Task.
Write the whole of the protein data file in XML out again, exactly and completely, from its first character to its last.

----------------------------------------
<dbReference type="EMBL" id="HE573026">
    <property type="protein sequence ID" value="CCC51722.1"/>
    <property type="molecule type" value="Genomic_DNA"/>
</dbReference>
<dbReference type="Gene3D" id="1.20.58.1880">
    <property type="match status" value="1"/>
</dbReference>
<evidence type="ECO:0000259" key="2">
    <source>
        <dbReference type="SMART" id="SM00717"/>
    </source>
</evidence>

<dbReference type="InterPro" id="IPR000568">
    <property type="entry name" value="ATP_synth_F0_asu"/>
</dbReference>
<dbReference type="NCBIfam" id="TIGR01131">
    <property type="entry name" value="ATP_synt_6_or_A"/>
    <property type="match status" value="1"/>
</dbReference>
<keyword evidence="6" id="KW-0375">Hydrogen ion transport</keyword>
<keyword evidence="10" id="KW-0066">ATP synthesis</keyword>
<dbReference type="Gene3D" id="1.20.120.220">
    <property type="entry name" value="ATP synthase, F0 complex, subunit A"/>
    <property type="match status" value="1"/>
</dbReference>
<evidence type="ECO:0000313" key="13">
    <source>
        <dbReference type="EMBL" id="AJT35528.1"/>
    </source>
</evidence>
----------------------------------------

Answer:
<dbReference type="EMBL" id="HE573026">
    <property type="protein sequence ID" value="CCC51722.1"/>
    <property type="molecule type" value="Genomic_DNA"/>
</dbReference>
<dbReference type="Gene3D" id="1.20.58.1880">
    <property type="match status" value="1"/>
</dbReference>
<evidence type="ECO:0000259" key="2">
    <source>
        <dbReference type="SMART" id="SM00717"/>
    </source>
</evidence>

<dbReference type="InterPro" id="IPR000568">
    <property type="entry name" value="ATP_synth_F0_asu"/>
</dbReference>
<dbReference type="NCBIfam" id="TIGR01131">
    <property type="entry name" value="ATP_synt_6_or_A"/>
    <property type="match status" value="1"/>
</dbReference>
<keyword evidence="6" id="KW-0375">Hydrogen ion transport</keyword>
<keyword evidence="10" id="KW-0066">ATP synthesis</keyword>
<dbReference type="Gene3D" id="1.20.120.220">
    <property type="entry name" value="ATP synthase, F0 complex, subunit A"/>
    <property type="match status" value="1"/>
</dbReference>
<evidence type="ECO:0000313" key="13">
    <source>
        <dbReference type="EMBL" id="AJT35528.1"/>
    </source>
</evidence>